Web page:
About Sirtex

Sirtex is a global life-sciences company that develops and delivers effective oncology treatments using novel small particle technology. 

What are SIR-Spheres® Y-90 resin microspheres?

SIR-Spheres Y-90 resin microspheres are a medical device used in interventional oncology and delivered to the liver via Selective Internal Radiation Therapy (SIRT). 


The SIRT procedure enables high doses of radiation to be targeted to liver tumours by using the tumour's blood supply. Click here for an animation.

Healthy liver tissue derives up to 90% of its blood supply from the portal vein with only a small amount of the blood supply being derived from the hepatic artery. In contrast, liver tumours derive up to 90% of their blood supply from the hepatic artery since they need a profuse supply of highly oxygenated blood. The hepatic artery therefore provides an ideal channel to deliver targeted treatment to the tumour.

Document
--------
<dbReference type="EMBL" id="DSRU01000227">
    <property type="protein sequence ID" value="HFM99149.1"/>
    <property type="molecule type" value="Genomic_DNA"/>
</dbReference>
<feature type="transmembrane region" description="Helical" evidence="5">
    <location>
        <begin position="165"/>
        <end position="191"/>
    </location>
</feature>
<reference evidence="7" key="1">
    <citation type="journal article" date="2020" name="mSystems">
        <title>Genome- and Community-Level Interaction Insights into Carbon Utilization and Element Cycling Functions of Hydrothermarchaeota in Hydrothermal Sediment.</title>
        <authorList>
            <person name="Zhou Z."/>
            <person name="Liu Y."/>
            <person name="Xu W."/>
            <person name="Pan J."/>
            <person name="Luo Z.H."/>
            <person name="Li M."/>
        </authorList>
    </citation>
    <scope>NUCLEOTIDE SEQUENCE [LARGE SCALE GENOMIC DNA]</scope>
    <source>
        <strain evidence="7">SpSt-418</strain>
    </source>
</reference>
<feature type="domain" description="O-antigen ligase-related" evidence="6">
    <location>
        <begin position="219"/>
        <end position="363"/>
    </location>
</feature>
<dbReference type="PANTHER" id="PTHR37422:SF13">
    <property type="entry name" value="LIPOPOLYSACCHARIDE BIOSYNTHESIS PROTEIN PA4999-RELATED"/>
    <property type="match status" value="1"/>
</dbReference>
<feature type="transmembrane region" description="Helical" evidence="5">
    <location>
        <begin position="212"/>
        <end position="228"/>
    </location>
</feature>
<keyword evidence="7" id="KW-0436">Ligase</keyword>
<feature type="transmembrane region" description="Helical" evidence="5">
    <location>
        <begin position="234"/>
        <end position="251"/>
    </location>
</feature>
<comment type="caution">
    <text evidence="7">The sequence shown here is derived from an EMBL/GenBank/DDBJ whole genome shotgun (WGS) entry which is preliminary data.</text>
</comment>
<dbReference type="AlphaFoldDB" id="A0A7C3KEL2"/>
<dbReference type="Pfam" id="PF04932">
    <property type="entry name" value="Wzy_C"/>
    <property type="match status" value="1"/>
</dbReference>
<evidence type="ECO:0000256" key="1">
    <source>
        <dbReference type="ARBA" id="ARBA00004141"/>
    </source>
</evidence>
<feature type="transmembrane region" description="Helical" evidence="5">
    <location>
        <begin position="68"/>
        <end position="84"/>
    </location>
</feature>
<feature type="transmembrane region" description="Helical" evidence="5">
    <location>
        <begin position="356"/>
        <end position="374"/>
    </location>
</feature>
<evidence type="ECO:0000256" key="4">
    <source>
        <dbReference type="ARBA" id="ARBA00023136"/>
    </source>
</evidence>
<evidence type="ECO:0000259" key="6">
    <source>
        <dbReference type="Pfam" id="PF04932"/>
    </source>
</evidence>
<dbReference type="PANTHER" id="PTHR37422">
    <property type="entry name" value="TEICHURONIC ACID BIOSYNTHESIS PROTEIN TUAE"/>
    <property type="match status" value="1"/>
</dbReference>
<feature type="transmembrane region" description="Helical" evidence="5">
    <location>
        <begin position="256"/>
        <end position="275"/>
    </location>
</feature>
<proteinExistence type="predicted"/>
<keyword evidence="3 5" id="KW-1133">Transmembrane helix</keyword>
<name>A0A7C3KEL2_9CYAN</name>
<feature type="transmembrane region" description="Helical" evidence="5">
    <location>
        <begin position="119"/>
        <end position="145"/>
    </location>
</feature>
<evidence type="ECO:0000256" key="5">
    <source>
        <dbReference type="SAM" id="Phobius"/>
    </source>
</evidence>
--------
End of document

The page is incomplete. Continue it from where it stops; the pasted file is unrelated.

SIR-Spheres® Y-90 resin microspheres consist of biocompatible polymer resin microspheres of a median diameter of 32.5 microns (range between 20 and 60 microns) loaded with yttrium-90 (beta radiation penetrating an average of 2.5 mm in tissue to destroy tumour cells). The resin microspheres are small enough to become lodged in the arterioles within the growing rim of the tumour but are too large to pass through the capillaries and into the venous system. Since yttrium-90 has a half-life of 64.1 hours, most of the radiation (94%) is delivered to the tumour over 11 days.

As SIR-Spheres Y-90 resin microspheres are targeted directly at the liver tumours via the hepatic artery, exposure to the remaining healthy liver tissue is minimised. Due to their relatively small specific gravity of 1.1 g/ml, SIR-Spheres Y-90 resin microspheres travel with the blood stream and are taken deep into the tumour microvasculature where they become lodged. SIR-Spheres Y-90 resin microspheres can therefore be delivered in a slow deliberate manner to achieve an even distribution, maximising the number of microspheres delivered, and optimising tumour coverage - even in patients with extensive disease.

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